γ=arcsin (nrod /nslab)                     Eq. (1)

where nrod, nslab are the effective refractive indexes for millimeter wavelength signals in the rod and in the slab, respectively, with nrod <nslab. As noted earlier, the angle γ is larger than the total internal reflection (TIR) angle in the slab. The TIR angle is determined by the relationship

TIR=arcsin (1/nslab)                                  Eq. (2)

Therefore, the "0" order beam is totally reflected from the upper face, thereby forming a reflected beam (beam C). The angle γ is selected so as to allow beam C to leave the slab with minimum reflection. Tapering a facet 146 in the direction perpendicular to the plane of the drawing can contribute to minimizing reflection. Alternatively, an absorption zone 147 can be doped into the slab 140. There is a wide interval of Λ magnitudes where the only output beam will be the "-1"-order beam (beam D) generated by the diffraction grating 170. The propagation angle of beam D, φ, does not depend on the effective refraction index in the slab and can be found from the formula:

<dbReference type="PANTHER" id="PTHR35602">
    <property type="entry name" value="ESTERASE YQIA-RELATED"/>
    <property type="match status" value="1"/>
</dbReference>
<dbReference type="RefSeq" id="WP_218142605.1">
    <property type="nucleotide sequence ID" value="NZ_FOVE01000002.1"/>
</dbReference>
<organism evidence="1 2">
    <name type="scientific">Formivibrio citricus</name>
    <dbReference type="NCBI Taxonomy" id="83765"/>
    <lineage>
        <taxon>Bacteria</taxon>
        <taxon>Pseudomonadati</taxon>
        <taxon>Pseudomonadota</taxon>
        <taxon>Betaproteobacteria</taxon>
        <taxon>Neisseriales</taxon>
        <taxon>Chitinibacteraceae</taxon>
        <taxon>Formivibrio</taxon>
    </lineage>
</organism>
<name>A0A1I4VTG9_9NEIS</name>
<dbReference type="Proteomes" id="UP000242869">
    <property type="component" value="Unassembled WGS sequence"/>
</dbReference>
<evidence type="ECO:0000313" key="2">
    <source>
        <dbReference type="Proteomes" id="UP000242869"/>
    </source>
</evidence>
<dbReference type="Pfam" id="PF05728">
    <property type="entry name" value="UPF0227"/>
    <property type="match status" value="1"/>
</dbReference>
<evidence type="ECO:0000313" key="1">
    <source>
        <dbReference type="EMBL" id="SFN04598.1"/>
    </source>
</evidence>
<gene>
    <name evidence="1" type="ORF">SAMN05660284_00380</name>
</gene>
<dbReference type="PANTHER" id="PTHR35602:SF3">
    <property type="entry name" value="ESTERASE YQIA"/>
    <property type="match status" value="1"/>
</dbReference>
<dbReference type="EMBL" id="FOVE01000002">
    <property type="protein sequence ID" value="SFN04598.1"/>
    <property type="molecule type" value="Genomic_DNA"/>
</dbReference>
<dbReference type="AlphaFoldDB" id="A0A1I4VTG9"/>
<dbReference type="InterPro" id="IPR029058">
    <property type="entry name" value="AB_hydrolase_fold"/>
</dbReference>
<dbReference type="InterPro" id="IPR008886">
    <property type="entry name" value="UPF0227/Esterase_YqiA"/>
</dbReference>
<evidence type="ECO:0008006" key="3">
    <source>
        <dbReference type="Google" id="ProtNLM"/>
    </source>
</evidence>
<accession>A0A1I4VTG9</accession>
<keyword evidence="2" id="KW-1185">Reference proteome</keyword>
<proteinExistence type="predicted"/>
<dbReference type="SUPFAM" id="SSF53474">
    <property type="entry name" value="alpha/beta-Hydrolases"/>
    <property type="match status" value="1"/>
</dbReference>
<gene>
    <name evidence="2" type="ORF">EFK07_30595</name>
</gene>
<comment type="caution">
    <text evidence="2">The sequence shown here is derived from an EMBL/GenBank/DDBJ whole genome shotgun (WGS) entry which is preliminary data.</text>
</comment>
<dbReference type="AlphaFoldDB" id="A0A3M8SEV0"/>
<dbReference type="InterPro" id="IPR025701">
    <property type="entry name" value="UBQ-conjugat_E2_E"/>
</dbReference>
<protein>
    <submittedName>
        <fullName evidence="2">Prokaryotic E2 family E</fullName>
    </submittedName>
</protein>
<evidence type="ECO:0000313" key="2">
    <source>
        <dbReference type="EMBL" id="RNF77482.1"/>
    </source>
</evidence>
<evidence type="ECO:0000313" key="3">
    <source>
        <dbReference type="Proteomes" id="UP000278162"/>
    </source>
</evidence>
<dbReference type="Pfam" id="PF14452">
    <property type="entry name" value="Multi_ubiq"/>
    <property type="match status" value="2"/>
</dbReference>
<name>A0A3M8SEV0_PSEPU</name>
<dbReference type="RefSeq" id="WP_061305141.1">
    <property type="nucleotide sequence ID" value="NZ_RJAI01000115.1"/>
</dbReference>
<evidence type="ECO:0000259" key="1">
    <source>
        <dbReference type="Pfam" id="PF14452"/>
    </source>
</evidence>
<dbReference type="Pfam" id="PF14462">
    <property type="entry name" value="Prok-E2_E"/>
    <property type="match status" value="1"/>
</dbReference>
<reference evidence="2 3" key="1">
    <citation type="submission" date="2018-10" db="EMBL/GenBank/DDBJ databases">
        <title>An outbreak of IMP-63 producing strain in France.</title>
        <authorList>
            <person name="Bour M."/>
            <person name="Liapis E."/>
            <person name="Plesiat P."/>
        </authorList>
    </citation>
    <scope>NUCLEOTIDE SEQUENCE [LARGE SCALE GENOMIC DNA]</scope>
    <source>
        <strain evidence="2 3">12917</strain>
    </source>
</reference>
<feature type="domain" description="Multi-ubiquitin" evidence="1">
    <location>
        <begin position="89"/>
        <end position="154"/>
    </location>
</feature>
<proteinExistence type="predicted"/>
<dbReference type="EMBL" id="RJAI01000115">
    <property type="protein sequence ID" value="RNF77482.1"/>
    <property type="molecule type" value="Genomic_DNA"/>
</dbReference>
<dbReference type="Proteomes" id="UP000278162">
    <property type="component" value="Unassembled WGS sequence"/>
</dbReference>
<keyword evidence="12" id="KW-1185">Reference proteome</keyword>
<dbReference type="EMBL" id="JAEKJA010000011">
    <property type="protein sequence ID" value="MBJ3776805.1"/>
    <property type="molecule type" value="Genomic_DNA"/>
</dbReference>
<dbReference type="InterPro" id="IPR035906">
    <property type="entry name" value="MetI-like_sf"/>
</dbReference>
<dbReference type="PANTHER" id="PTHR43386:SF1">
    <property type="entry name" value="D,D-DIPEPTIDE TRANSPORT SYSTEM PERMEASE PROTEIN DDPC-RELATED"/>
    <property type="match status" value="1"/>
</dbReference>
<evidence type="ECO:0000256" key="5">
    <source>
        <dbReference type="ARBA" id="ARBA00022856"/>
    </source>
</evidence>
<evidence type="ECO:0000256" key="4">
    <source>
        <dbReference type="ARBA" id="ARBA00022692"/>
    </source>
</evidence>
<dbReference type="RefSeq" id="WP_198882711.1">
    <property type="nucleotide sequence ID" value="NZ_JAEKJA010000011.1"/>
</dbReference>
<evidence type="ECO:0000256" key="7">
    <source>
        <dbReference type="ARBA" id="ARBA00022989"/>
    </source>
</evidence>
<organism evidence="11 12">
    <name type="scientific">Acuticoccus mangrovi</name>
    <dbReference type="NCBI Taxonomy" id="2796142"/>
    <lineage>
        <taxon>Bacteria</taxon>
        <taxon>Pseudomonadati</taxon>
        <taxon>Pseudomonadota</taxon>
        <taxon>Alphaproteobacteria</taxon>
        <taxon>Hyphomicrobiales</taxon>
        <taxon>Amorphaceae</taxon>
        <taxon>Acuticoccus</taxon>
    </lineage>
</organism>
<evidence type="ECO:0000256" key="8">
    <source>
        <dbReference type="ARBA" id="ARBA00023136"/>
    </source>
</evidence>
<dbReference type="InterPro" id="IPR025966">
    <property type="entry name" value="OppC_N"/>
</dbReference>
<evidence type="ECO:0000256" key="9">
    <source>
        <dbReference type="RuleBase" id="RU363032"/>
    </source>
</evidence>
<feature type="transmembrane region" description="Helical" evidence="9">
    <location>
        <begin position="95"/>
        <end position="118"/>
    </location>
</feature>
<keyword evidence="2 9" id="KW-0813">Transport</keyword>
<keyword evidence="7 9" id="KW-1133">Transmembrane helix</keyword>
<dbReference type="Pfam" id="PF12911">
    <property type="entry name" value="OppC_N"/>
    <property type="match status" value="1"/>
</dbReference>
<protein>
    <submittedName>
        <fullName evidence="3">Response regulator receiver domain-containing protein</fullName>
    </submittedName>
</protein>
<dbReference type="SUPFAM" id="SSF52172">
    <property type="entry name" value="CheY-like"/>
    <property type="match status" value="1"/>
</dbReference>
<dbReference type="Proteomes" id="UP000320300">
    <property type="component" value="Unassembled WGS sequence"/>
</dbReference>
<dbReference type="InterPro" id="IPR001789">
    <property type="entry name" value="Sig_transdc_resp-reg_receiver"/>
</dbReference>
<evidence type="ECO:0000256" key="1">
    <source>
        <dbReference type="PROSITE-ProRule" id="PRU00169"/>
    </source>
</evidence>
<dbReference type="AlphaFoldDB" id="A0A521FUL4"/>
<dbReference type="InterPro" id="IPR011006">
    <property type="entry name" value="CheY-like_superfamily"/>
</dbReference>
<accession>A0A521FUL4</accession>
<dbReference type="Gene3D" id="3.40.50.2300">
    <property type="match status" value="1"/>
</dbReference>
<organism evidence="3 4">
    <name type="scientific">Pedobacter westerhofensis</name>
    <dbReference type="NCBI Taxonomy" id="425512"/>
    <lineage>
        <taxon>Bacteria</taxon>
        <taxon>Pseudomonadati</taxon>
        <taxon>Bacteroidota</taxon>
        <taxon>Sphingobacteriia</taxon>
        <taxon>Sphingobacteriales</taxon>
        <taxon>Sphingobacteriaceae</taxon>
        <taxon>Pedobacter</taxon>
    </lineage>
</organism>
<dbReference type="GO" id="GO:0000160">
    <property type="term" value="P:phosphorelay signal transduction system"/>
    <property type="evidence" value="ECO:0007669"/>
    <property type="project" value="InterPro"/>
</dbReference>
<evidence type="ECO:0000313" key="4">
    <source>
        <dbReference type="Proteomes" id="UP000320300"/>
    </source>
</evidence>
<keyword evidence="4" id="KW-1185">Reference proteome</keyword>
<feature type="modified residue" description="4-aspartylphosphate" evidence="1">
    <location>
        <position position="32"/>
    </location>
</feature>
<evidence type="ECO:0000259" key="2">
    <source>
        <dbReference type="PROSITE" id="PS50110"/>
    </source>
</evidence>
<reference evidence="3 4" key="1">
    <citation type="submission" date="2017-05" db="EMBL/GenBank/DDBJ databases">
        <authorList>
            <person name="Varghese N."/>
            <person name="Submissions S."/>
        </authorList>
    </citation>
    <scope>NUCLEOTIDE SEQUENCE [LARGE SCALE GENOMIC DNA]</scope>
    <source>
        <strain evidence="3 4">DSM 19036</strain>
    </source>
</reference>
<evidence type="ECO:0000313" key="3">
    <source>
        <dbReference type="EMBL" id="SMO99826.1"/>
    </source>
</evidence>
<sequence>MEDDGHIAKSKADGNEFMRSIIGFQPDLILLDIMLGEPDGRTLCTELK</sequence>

φ=arc sin (nrod -λ/Λ)               Eq. (3)

where λ is the wavelength of the millimeter wavelength signal in free space, Λ is the grating period, and nrod is the refractive index in the rod. From Eq. (3) it can be appreciated that the angle φcan be changed by varying the grating period Λ.